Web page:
Monday, October 11, 2010
The Hundred Foot Journey - Richard C. Morais
This weekend I armchair-traveled to Bombay, London, flitted through most of Europe and finally landed in France courtesy of The Hundred Foot Journey. It could have been great too but somewhere between reading about the Mutton Korma at the family restaurant on Napean Sea Road and sewage smelling hair and finally, pretentious French food at his Michelin-starred restaurant in Paris, Hassan Haji' story left me floundering.
The narration is by Hassan and the story opens with a recounting of how Hassan's grandfather came to Mumbai as a young man and became a dabba-wallah. He makes something of himself enough to build a tiny eatery in an abandoned plot of land on Napean Sea Road. The Haji family expands slowly into dad, mom and finally Hassan and his numerous siblings. They lead satisfied and full lives revolving around the food they prepare and their restaurant but tragedy strikes and the family forsakes Bombay and its terrible memories for London. From then on, Hassan and his family roam all over Europe before settling down, somewhat arbitrarily in Lumière, France. The Hajis buy a mansion and plan to open an Indian restaurant but they have formidable opposition from a renowned chef who owns a hotel just across the road from them. Madame Mallory views the gifted Hassan as her competitor and is out to do all she can to oust the Hajis from her town.
This story is basically the life journey of Hassan Haji and how he finds his destiny. In the course of his life the one constant is food. He and his family over come the odds and he finally establishes himself as one of the leading chefs in Paris with his restaurant Le Chien Mechant.
Sounds good doesn't it? Unfortunately the plot is not executed well enough. Many parts of the story are just plain unbelievable: for instance, the way the family goes traipsing all over Europe with a seemingly never ending flow of cash. Hassan Haji's attempt at insight and philosophy is a bit ridiculous and what are obviously meant to be deep soul stirring moments, fall flat.
The author has tried very hard to bring in all flavours Indian and that is precisely what doesn't work. They are not Indian. Describing in minute detail about pink sarees and gold lame sandals; hair smelling of sewage and the poor of Mumbai's slums does not mean it is authentic. In this case, the author has fallen into the pit all authors must try to avoid: don't present India, or any place for that matter in such cliched forms. It does not your story, hold. Some of the descriptive passages left me bewildered (like the above mentioned sewage smelling hair. Hassan and his family are about to board the flight to London and the lines that tell you that are something along the lines of, "There we were with our sewage smelling hair...." You see what I mean? It seems silly and nonsensical because nowhere in the book are Hassan and his siblings portrayed as so poor they don't have money for shampoo and soap) and I couldn't make out till the very last, what precisely was the point of this story.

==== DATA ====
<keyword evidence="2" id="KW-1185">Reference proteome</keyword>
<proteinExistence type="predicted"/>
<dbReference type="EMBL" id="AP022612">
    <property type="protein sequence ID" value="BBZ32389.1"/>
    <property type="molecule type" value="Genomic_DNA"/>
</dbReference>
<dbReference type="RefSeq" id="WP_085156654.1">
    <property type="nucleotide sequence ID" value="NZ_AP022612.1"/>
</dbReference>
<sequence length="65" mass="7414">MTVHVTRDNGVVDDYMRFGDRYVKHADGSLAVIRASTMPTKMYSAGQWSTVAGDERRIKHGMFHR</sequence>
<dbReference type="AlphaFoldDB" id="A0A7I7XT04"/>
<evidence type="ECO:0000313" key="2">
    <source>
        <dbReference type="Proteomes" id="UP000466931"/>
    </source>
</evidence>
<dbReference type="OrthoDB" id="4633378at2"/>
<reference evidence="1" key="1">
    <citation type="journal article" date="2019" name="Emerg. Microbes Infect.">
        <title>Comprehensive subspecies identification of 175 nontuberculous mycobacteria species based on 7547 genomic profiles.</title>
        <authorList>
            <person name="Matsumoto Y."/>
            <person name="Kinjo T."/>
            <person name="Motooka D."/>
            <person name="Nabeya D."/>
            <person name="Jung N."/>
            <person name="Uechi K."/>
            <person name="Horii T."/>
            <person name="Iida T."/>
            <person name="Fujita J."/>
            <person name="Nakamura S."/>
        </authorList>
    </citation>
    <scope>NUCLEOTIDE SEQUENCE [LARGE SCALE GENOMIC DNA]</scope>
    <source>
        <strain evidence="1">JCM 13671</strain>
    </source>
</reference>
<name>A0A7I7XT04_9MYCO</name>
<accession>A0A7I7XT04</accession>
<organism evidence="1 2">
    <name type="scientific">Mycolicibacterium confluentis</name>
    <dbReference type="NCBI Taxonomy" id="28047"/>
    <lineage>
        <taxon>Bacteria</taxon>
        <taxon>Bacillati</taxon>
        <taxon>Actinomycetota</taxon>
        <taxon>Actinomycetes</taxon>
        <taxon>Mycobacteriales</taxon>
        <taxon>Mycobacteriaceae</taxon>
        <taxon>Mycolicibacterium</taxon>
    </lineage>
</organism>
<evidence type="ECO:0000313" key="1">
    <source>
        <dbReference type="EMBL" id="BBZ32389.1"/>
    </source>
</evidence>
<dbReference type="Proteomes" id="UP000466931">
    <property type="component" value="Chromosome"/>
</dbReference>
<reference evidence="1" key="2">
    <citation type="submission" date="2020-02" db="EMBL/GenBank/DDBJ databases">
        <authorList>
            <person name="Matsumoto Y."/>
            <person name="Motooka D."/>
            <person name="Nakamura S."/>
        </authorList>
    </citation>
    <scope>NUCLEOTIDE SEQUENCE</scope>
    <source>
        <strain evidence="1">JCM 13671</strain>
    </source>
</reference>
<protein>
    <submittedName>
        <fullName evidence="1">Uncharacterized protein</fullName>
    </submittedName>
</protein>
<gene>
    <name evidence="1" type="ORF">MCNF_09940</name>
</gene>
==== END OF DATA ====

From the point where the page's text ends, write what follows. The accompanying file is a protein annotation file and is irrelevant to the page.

Don't get me wrong: The Hundred Foot Journey is by no means a wholly unreadable book. I finished it quite comfortably all things considered. I loved Hassan's father Abbas's character as well as Ammi and Uncle Mayur and Madame Mallory. Just like how some descriptions are unacceptable, some others, especially about the food and the scenery were quite stunning. All the more is the pity because perhaps with a little more work this could have been a wonderful book.
The Hundred Foot Journey is in short, somewhat of a badly written fairytale. It's got all the elements but they inexplicably go missing every now and then.